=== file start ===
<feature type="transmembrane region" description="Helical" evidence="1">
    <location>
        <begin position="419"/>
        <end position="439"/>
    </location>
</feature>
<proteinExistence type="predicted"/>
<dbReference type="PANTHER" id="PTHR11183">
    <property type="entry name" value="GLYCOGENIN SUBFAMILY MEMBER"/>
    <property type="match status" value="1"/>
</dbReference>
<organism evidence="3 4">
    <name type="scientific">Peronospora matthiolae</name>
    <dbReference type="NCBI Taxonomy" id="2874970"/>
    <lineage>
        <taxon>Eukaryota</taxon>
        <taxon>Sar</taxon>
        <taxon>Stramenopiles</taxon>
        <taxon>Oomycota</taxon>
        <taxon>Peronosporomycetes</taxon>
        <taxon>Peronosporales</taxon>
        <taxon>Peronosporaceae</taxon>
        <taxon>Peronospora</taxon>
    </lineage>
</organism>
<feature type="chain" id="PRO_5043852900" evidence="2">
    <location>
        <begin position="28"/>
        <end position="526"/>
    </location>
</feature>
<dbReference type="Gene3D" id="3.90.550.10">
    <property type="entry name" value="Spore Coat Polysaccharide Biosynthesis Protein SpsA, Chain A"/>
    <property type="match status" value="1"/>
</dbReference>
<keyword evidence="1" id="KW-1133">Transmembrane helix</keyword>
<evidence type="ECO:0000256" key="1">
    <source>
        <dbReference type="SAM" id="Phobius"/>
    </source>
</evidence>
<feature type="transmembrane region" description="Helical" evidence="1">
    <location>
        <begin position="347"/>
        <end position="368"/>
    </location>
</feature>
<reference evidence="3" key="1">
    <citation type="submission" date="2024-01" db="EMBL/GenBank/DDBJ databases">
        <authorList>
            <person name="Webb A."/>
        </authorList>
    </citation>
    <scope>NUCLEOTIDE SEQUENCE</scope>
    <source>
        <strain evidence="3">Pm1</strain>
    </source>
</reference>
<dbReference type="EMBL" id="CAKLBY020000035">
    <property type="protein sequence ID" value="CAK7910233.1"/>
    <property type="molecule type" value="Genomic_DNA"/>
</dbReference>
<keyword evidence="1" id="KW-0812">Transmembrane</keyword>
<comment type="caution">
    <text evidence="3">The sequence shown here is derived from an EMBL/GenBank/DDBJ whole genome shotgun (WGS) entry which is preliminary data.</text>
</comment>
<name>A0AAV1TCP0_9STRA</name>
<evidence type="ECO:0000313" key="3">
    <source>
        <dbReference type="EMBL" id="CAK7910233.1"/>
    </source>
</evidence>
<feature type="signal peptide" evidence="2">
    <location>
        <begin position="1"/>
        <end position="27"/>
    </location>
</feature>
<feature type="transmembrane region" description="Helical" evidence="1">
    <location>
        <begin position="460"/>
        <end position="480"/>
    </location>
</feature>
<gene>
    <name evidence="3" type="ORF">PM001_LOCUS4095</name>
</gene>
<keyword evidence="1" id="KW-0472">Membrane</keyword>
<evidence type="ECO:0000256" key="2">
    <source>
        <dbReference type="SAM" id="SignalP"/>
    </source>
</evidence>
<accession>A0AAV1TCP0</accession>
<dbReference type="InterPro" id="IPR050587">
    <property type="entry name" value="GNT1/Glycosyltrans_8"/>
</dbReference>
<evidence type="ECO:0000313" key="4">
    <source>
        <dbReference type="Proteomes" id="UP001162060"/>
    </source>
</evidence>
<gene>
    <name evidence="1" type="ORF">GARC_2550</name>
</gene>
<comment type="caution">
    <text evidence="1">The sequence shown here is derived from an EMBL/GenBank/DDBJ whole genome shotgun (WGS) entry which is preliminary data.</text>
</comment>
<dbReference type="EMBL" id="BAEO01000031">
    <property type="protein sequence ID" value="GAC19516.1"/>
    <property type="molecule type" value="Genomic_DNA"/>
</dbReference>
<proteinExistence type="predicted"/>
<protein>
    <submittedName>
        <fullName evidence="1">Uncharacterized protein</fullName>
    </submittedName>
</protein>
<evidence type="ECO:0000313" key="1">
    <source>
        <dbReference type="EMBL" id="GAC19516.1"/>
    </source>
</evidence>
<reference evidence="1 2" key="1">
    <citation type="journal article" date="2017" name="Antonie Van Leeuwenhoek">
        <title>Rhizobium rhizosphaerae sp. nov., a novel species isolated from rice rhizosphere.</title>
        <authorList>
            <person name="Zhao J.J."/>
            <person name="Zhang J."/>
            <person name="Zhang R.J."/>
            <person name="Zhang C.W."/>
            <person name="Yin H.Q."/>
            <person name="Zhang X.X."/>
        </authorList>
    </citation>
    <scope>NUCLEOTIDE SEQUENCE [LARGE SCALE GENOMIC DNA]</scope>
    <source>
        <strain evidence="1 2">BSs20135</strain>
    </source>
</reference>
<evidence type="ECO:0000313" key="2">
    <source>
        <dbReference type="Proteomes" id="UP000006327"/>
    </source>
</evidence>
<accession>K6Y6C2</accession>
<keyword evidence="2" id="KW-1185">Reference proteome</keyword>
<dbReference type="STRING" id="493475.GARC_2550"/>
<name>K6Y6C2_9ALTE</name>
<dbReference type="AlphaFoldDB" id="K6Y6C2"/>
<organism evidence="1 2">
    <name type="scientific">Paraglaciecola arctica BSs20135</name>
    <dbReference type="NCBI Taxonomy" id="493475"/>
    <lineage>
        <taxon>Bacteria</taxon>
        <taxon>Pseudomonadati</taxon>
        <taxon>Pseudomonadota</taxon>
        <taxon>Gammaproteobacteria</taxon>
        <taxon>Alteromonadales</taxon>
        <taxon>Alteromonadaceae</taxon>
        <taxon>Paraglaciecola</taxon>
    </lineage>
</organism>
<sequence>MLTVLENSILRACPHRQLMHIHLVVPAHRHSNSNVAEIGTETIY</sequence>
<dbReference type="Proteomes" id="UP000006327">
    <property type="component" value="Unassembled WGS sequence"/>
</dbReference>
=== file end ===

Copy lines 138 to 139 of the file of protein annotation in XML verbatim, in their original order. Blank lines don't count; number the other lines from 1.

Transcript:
        <strain evidence="1 2">BSs20135</strain>
    </source>